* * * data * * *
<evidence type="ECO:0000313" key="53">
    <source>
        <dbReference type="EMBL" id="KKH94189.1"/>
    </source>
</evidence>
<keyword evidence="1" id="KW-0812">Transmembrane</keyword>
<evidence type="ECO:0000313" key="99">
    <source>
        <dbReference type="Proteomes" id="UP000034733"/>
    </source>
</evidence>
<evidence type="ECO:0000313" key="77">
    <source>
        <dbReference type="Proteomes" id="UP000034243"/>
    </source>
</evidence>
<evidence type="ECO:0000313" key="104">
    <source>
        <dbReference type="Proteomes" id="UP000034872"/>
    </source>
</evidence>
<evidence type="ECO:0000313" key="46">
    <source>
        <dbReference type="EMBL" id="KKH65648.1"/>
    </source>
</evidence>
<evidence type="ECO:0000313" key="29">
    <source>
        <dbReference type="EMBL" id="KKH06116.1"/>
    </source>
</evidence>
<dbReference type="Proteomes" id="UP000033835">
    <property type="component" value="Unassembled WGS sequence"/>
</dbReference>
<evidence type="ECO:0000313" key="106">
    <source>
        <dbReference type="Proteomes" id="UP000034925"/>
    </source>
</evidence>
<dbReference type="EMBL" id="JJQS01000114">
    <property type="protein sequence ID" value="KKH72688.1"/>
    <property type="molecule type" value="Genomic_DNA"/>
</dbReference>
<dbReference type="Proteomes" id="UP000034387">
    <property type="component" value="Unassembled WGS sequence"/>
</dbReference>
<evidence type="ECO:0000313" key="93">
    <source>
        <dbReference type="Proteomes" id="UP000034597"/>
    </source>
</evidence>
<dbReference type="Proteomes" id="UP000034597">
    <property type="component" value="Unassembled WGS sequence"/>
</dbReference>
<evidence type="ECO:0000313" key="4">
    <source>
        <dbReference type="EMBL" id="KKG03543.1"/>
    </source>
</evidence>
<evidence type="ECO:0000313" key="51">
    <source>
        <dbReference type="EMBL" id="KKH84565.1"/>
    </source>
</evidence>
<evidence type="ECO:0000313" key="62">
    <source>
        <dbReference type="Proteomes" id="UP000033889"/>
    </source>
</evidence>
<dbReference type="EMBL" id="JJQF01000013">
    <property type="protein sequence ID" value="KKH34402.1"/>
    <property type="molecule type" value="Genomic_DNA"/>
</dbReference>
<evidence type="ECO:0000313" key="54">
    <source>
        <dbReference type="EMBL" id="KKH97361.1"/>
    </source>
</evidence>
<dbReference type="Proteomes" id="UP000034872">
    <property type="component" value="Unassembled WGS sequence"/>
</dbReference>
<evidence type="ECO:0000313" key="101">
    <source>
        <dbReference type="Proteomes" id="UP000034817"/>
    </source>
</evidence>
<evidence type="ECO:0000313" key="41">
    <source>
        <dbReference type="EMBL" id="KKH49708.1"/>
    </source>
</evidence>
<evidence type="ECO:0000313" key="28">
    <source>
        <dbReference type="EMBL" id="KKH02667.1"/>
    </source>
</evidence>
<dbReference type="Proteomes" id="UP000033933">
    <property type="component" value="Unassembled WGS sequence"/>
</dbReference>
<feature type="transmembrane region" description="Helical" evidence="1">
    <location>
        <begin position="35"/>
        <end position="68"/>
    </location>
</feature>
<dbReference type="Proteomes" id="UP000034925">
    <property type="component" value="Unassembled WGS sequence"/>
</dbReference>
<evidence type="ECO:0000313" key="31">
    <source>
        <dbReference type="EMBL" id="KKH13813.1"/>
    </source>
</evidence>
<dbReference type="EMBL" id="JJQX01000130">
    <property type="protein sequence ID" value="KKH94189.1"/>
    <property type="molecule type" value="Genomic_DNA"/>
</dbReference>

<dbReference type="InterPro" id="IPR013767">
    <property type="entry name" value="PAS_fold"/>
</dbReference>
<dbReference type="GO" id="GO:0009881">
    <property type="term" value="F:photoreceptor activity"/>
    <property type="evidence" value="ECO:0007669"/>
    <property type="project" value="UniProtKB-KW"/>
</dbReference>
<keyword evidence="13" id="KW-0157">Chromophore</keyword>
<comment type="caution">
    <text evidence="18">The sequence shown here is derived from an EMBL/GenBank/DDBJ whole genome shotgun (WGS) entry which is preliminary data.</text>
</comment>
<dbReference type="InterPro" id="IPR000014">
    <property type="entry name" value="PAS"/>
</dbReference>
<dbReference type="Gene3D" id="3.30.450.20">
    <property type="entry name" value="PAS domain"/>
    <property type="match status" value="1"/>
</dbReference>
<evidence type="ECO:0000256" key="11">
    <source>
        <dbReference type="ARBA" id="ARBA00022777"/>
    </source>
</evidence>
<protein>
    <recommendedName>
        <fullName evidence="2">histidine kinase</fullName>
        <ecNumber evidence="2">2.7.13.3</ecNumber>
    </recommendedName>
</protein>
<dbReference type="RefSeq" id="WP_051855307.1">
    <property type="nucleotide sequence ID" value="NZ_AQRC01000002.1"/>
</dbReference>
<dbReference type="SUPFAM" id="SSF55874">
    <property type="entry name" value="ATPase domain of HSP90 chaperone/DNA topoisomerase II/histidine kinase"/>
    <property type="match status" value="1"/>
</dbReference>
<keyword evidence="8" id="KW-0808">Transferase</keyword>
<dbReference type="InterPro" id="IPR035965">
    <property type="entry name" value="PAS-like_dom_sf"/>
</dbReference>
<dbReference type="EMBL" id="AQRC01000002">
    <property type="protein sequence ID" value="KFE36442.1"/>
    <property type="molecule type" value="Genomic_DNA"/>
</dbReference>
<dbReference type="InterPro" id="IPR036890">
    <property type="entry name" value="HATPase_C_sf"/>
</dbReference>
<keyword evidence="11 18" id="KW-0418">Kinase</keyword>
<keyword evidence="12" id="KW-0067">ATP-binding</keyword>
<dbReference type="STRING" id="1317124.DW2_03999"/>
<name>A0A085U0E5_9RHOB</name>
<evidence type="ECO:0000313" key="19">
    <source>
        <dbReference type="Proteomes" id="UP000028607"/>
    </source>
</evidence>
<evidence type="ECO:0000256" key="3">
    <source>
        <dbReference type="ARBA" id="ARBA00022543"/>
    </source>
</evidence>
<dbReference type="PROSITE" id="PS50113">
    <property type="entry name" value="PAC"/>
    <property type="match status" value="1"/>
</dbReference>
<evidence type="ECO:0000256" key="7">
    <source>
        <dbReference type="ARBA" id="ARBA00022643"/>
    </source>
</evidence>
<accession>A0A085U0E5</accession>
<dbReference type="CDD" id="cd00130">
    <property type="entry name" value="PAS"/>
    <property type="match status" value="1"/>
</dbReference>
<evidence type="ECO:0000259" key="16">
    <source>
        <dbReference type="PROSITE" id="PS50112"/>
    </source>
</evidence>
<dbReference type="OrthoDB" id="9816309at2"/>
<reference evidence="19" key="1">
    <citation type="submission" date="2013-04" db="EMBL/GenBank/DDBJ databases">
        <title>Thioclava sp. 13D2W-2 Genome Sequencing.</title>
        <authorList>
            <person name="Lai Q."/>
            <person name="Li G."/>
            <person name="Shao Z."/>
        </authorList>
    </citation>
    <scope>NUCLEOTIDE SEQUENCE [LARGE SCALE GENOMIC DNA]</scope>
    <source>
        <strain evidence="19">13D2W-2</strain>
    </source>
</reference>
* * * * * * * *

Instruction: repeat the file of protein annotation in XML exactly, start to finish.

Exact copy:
<evidence type="ECO:0000313" key="53">
    <source>
        <dbReference type="EMBL" id="KKH94189.1"/>
    </source>
</evidence>
<keyword evidence="1" id="KW-0812">Transmembrane</keyword>
<evidence type="ECO:0000313" key="99">
    <source>
        <dbReference type="Proteomes" id="UP000034733"/>
    </source>
</evidence>
<evidence type="ECO:0000313" key="77">
    <source>
        <dbReference type="Proteomes" id="UP000034243"/>
    </source>
</evidence>
<evidence type="ECO:0000313" key="104">
    <source>
        <dbReference type="Proteomes" id="UP000034872"/>
    </source>
</evidence>
<evidence type="ECO:0000313" key="46">
    <source>
        <dbReference type="EMBL" id="KKH65648.1"/>
    </source>
</evidence>
<evidence type="ECO:0000313" key="29">
    <source>
        <dbReference type="EMBL" id="KKH06116.1"/>
    </source>
</evidence>
<dbReference type="Proteomes" id="UP000033835">
    <property type="component" value="Unassembled WGS sequence"/>
</dbReference>
<evidence type="ECO:0000313" key="106">
    <source>
        <dbReference type="Proteomes" id="UP000034925"/>
    </source>
</evidence>
<dbReference type="EMBL" id="JJQS01000114">
    <property type="protein sequence ID" value="KKH72688.1"/>
    <property type="molecule type" value="Genomic_DNA"/>
</dbReference>
<dbReference type="Proteomes" id="UP000034387">
    <property type="component" value="Unassembled WGS sequence"/>
</dbReference>
<evidence type="ECO:0000313" key="93">
    <source>
        <dbReference type="Proteomes" id="UP000034597"/>
    </source>
</evidence>
<dbReference type="Proteomes" id="UP000034597">
    <property type="component" value="Unassembled WGS sequence"/>
</dbReference>
<evidence type="ECO:0000313" key="4">
    <source>
        <dbReference type="EMBL" id="KKG03543.1"/>
    </source>
</evidence>
<evidence type="ECO:0000313" key="51">
    <source>
        <dbReference type="EMBL" id="KKH84565.1"/>
    </source>
</evidence>
<evidence type="ECO:0000313" key="62">
    <source>
        <dbReference type="Proteomes" id="UP000033889"/>
    </source>
</evidence>
<dbReference type="EMBL" id="JJQF01000013">
    <property type="protein sequence ID" value="KKH34402.1"/>
    <property type="molecule type" value="Genomic_DNA"/>
</dbReference>
<evidence type="ECO:0000313" key="54">
    <source>
        <dbReference type="EMBL" id="KKH97361.1"/>
    </source>
</evidence>
<dbReference type="Proteomes" id="UP000034872">
    <property type="component" value="Unassembled WGS sequence"/>
</dbReference>
<evidence type="ECO:0000313" key="101">
    <source>
        <dbReference type="Proteomes" id="UP000034817"/>
    </source>
</evidence>
<evidence type="ECO:0000313" key="41">
    <source>
        <dbReference type="EMBL" id="KKH49708.1"/>
    </source>
</evidence>
<evidence type="ECO:0000313" key="28">
    <source>
        <dbReference type="EMBL" id="KKH02667.1"/>
    </source>
</evidence>
<dbReference type="Proteomes" id="UP000033933">
    <property type="component" value="Unassembled WGS sequence"/>
</dbReference>
<feature type="transmembrane region" description="Helical" evidence="1">
    <location>
        <begin position="35"/>
        <end position="68"/>
    </location>
</feature>
<dbReference type="Proteomes" id="UP000034925">
    <property type="component" value="Unassembled WGS sequence"/>
</dbReference>
<evidence type="ECO:0000313" key="31">
    <source>
        <dbReference type="EMBL" id="KKH13813.1"/>
    </source>
</evidence>
<dbReference type="EMBL" id="JJQX01000130">
    <property type="protein sequence ID" value="KKH94189.1"/>
    <property type="molecule type" value="Genomic_DNA"/>
</dbReference>

<dbReference type="InterPro" id="IPR013767">
    <property type="entry name" value="PAS_fold"/>
</dbReference>
<dbReference type="GO" id="GO:0009881">
    <property type="term" value="F:photoreceptor activity"/>
    <property type="evidence" value="ECO:0007669"/>
    <property type="project" value="UniProtKB-KW"/>
</dbReference>
<keyword evidence="13" id="KW-0157">Chromophore</keyword>
<comment type="caution">
    <text evidence="18">The sequence shown here is derived from an EMBL/GenBank/DDBJ whole genome shotgun (WGS) entry which is preliminary data.</text>
</comment>
<dbReference type="InterPro" id="IPR000014">
    <property type="entry name" value="PAS"/>
</dbReference>
<dbReference type="Gene3D" id="3.30.450.20">
    <property type="entry name" value="PAS domain"/>
    <property type="match status" value="1"/>
</dbReference>
<evidence type="ECO:0000256" key="11">
    <source>
        <dbReference type="ARBA" id="ARBA00022777"/>
    </source>
</evidence>
<protein>
    <recommendedName>
        <fullName evidence="2">histidine kinase</fullName>
        <ecNumber evidence="2">2.7.13.3</ecNumber>
    </recommendedName>
</protein>
<dbReference type="RefSeq" id="WP_051855307.1">
    <property type="nucleotide sequence ID" value="NZ_AQRC01000002.1"/>
</dbReference>
<dbReference type="SUPFAM" id="SSF55874">
    <property type="entry name" value="ATPase domain of HSP90 chaperone/DNA topoisomerase II/histidine kinase"/>
    <property type="match status" value="1"/>
</dbReference>
<keyword evidence="8" id="KW-0808">Transferase</keyword>
<dbReference type="InterPro" id="IPR035965">
    <property type="entry name" value="PAS-like_dom_sf"/>
</dbReference>
<dbReference type="EMBL" id="AQRC01000002">
    <property type="protein sequence ID" value="KFE36442.1"/>
    <property type="molecule type" value="Genomic_DNA"/>
</dbReference>
<dbReference type="InterPro" id="IPR036890">
    <property type="entry name" value="HATPase_C_sf"/>
</dbReference>
<keyword evidence="11 18" id="KW-0418">Kinase</keyword>
<keyword evidence="12" id="KW-0067">ATP-binding</keyword>
<dbReference type="STRING" id="1317124.DW2_03999"/>
<name>A0A085U0E5_9RHOB</name>
<evidence type="ECO:0000313" key="19">
    <source>
        <dbReference type="Proteomes" id="UP000028607"/>
    </source>
</evidence>
<evidence type="ECO:0000256" key="3">
    <source>
        <dbReference type="ARBA" id="ARBA00022543"/>
    </source>
</evidence>
<dbReference type="PROSITE" id="PS50113">
    <property type="entry name" value="PAC"/>
    <property type="match status" value="1"/>
</dbReference>
<evidence type="ECO:0000256" key="7">
    <source>
        <dbReference type="ARBA" id="ARBA00022643"/>
    </source>
</evidence>
<accession>A0A085U0E5</accession>
<dbReference type="CDD" id="cd00130">
    <property type="entry name" value="PAS"/>
    <property type="match status" value="1"/>
</dbReference>
<evidence type="ECO:0000259" key="16">
    <source>
        <dbReference type="PROSITE" id="PS50112"/>
    </source>
</evidence>
<dbReference type="OrthoDB" id="9816309at2"/>
<reference evidence="19" key="1">
    <citation type="submission" date="2013-04" db="EMBL/GenBank/DDBJ databases">
        <title>Thioclava sp. 13D2W-2 Genome Sequencing.</title>
        <authorList>
            <person name="Lai Q."/>
            <person name="Li G."/>
            <person name="Shao Z."/>
        </authorList>
    </citation>
    <scope>NUCLEOTIDE SEQUENCE [LARGE SCALE GENOMIC DNA]</scope>
    <source>
        <strain evidence="19">13D2W-2</strain>
    </source>
</reference>